- Andrew Carvajal
Learning Moments - Quebec Work Experience for Federal PR Application
This article by Andrew Carvajal is part of the Immigration Education Alliance (IMEDA) weekly column titled "Learning Moments".
Hello fellow practitioners. Today’s column deals with the eligibility of Quebec work experience under federal economic applications for permanent residence.
I have one question regarding Express Entry and applications under CEC and FSW.
A potential client graduated from a Quebec university and then worked in Quebec for almost 3 years. He received a refusal letter from IRCC in his application for Express Entry – Canadian Experience Class – because of not having an intention to reside in a province other than the province of Quebec. His post-graduate work permit expired and he returned to his home country.
Question 1: Can he apply again under the CEC? If yes, how can he meet the criteria of no intention to reside in the province other than the province of Quebec even if he will not reside?
Question 2: Are there any opportunities for the potential client to apply under the Federal Skill Worker program? Can he still use the work experience from Quebec in support of this application? What kind of proof should he provide to be qualified under the FSW program and that he will not reside in Quebec in the future?
We will answer both questions together as there is really not much of a distinction with regards to whether this person reapplies for permanent residence under the Canadian Experience Class (CEC) or the Federal Skilled Worker (FSW) Program.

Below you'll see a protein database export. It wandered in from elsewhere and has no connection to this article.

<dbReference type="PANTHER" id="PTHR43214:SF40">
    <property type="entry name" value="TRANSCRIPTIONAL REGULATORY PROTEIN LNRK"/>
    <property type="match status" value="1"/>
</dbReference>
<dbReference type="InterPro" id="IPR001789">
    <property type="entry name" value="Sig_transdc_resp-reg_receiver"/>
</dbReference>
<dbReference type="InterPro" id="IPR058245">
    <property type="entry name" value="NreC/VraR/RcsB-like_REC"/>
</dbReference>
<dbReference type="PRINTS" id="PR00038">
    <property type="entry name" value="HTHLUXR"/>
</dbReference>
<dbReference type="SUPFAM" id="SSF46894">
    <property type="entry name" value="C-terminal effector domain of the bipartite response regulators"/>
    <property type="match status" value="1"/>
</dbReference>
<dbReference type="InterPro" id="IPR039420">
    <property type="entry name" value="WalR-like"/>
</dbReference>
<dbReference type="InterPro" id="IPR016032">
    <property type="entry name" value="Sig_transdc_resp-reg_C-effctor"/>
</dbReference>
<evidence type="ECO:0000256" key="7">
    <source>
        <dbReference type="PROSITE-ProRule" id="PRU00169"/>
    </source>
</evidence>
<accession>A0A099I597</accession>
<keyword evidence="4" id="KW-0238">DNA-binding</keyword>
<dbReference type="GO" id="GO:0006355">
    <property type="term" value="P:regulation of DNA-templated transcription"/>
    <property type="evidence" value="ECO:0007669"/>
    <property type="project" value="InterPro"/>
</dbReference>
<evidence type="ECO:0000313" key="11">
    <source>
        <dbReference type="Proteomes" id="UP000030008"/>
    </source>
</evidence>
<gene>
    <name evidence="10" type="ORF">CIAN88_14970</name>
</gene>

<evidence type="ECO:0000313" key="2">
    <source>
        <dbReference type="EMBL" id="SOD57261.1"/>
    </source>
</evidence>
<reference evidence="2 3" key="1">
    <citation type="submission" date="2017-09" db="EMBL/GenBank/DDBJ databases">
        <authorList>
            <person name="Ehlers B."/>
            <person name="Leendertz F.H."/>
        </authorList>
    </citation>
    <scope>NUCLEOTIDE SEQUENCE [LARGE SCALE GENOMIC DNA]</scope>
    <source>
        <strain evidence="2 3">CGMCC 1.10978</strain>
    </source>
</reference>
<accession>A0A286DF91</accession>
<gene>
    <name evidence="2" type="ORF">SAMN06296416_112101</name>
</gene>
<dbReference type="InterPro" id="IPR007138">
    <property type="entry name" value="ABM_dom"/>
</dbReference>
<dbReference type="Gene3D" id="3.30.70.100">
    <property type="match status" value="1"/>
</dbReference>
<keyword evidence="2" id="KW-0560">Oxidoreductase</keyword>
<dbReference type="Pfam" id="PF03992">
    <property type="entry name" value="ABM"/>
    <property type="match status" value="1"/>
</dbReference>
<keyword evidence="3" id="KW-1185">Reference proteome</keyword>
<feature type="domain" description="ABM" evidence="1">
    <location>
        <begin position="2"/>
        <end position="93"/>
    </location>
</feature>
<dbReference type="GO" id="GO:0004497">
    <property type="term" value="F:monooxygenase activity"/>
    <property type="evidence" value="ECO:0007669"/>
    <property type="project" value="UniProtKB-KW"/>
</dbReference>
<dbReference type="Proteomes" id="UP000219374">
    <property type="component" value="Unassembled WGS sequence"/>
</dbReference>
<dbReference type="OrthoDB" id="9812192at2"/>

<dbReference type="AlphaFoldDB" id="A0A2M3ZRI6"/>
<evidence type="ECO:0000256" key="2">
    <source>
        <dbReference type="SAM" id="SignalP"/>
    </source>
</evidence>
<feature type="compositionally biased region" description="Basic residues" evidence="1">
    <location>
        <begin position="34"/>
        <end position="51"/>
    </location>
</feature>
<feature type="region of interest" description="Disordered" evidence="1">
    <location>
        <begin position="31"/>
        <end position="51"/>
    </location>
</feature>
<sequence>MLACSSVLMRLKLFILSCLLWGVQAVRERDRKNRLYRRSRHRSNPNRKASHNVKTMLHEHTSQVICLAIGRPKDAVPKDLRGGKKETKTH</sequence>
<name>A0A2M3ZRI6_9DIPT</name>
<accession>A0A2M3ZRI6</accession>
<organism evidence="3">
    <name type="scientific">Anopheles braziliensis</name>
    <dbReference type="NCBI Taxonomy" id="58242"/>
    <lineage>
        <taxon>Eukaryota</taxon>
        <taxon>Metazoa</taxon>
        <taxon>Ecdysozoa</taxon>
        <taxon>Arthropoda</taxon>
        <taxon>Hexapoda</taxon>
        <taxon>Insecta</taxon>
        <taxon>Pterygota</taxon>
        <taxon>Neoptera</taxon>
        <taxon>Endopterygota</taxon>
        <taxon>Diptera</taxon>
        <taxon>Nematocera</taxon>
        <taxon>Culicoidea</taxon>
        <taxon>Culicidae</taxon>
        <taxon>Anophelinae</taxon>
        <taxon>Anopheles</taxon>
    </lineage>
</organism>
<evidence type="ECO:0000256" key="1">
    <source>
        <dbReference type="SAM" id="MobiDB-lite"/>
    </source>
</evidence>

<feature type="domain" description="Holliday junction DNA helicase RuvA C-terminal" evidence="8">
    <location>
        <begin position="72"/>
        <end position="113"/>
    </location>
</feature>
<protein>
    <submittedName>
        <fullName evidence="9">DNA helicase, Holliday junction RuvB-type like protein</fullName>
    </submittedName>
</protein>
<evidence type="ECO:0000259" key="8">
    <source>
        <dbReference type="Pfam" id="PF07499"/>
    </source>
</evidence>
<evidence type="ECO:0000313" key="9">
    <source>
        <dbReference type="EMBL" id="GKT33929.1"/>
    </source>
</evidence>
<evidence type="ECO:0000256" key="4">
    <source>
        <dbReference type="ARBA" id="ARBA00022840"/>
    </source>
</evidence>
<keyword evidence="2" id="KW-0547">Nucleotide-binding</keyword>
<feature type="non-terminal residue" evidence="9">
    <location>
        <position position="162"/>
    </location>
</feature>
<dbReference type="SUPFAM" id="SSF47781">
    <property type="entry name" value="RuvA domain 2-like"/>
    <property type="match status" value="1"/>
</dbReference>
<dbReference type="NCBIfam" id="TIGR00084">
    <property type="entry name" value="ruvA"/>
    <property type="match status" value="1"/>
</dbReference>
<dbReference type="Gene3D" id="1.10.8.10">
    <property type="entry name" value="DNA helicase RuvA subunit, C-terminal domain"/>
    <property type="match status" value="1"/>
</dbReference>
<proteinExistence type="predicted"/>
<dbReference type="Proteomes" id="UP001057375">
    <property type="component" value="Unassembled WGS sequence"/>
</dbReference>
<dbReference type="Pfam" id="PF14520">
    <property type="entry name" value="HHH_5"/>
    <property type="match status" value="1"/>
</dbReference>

To start, it is worth noting that the requirement that a person must not intend to reside in Quebec applies to all of the programs administered under Express Entry. This includes the three federal programs FSW, CEC and Federal Skilled Trades, as well as all of the provincial streams administered under Express Entry.
Whenever we consult with a client about their permanent residence options and they are clear that they wish to settle in Quebec, we inform them right away that they will have to apply under one of the programs administered by that province. This is part of the agreement between Quebec and the Federal government, whereby they have exclusive jurisdiction over the selection of economic immigrants to the province.